Economic Impact of a Safe Patient Handling and Mobility (SPHM) System on Staff and Safety in a Long Term Acute Care Unit




Nurses and Nursing Assistants consistently rank in the top 5-10 of occupations that suffer the most musculoskeletal disorder (MSD) injuries.1 Injuries related to patient handling result in 31% to 66% of the MSD injuries that afflict nursing staff.2 Currently, eleven states including California, are mandated to implement Safe Patient Handling Mobility (SPHM), which includes provision of technology to aide in the movement, transfer and positioning of patients.3 In 2011, the cost of a patient handling injury claim averaged $15,600.00 (modified duty, not including litigation) per episode nation-wide.4 Research shows that a comprehensive SPHM program reduces workers’ compensation claims and associated costs by 30-40%.5


Sharp Coronado is a 210 bed community hospital, with a 64 bed long term subacute care unit that serves a chronic critically ill patient population. Typical diagnoses include amyotrophic lateral sclerosis, multiple sclerosis, traumatic brain injury, muscular dystrophy and cerebral vascular accident. The patients are predominantly ventilated, immobile, and dependent on repositioning which puts nurses and caregivers at risk of MSD injuries. Pillows and draw sheets were utilized as the standard of care for patient repositioning.


From 2014 to 2015, nine injuries in our subacute units were directly related to patient repositioning. Based on OSHA data, the direct claim costs for 9 MSD would be approximately $140,400.00.4 Lack of a standardized, effective turning and repositioning system posed an expensive caregiver safety challenge.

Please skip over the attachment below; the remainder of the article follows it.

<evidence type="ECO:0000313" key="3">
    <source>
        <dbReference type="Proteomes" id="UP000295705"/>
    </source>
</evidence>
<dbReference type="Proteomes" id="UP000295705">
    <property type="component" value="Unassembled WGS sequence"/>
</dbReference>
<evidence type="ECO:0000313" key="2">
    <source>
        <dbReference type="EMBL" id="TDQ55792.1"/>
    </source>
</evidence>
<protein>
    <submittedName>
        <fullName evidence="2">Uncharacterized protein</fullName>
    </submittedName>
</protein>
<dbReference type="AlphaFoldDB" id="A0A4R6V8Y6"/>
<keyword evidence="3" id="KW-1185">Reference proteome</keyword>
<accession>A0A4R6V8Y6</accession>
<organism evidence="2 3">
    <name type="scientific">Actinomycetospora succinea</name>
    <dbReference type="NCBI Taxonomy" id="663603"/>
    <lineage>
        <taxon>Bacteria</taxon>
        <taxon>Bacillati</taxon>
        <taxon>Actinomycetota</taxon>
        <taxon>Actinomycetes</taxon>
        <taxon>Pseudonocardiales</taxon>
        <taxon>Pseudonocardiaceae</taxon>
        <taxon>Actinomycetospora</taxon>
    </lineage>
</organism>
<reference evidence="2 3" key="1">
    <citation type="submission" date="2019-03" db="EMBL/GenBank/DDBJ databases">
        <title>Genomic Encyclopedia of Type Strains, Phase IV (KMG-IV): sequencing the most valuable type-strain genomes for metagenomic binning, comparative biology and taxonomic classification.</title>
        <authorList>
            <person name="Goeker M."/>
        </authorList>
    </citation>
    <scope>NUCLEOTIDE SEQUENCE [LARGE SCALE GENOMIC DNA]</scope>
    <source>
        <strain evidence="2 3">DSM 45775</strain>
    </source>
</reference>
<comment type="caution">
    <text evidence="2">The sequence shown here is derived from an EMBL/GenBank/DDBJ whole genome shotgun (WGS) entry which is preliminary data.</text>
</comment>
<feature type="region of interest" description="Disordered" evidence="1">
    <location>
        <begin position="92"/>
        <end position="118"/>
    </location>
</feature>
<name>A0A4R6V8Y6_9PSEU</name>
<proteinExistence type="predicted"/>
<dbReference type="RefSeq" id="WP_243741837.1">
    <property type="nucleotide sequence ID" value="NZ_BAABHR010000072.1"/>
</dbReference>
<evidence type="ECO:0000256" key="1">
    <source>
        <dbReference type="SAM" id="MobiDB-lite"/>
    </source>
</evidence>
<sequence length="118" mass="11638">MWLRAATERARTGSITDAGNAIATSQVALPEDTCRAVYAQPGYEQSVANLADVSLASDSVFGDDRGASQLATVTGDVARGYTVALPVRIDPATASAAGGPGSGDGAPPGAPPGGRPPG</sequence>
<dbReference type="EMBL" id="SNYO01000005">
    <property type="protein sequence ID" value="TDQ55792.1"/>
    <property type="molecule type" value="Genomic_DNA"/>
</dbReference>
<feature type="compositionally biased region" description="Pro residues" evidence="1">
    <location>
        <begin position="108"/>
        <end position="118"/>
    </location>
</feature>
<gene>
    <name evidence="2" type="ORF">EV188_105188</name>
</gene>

To reduce caregiver injury, a standardized protocol utilizing an ergonomically sound, Non-Powered Reactive Support Surface Position System (NRSSPS) was implemented on 60 patients aged 20-60 who met inclusion criteria. See Figure 1. The product was chosen based on attributes listed in Table 1. The number of caregiver injuries over the year was then compared to the number of caregiver injuries from the prior year and cost savings from reduced staff injuries was tabulated.


The reported number of staff injuries (MSD) in the subacute units decreased from 9 in 2014 to 1 in 2015 resulting in an estimated cost avoidance of $124,800.00.4 The cost of implementing the NRSSPS for 60 patients over the one year period was $15,852.00; resulting in a direct cost savings of $108,948.00. See Figure 2. The staff found this type of NRSSPS to be more effective at maintaining the patient’s position than the prior standard of care resulting in less staff time spent repositioning patients.

Based on reduction of MDS injuries and cost avoidance, the NRSSPS was adopted as a house-wide ‘Best Practice’ for patients meeting the inclusion criteria.


Implementing a NRSSPS with the specific features shown, as part of a comprehensive SPHM program, played an integral part in the reduction of MSD staff injuries by 89% over one year.

Further research is indicated to determine the effects of using a NRSSPS to offload bony prominences and decrease hospital-acquired pressure injury incidence across the care continuum.

  1. Bureau of Labor Statistics (BLS), U.S. Department of Labor, (2016 November 10). Nonfatal Occupational injuries and illnesses requiring days away from work, 2015. News Release USDL 16-2130. Retrieved from:
  2. Power, J. Two methods for turning and positioning and the effect on pressure ulcer development: a comparison cohort study. J Wound Ostomy Continence Nurs. 2016;43(1):46-50.
  3. California Labor Code Section 3403.5. Signed into law October 7, 2011.
  4. Safe Patient Handling Programs: Effectiveness and Cost Savings. OSHA Publication 3729 (9/2013) Available at:
  5. Borden B, C. M. (Ed.) (2010). Patient movement and handling assessments: A white paper. The Facilities Guidelines Institute. Retrieved from:

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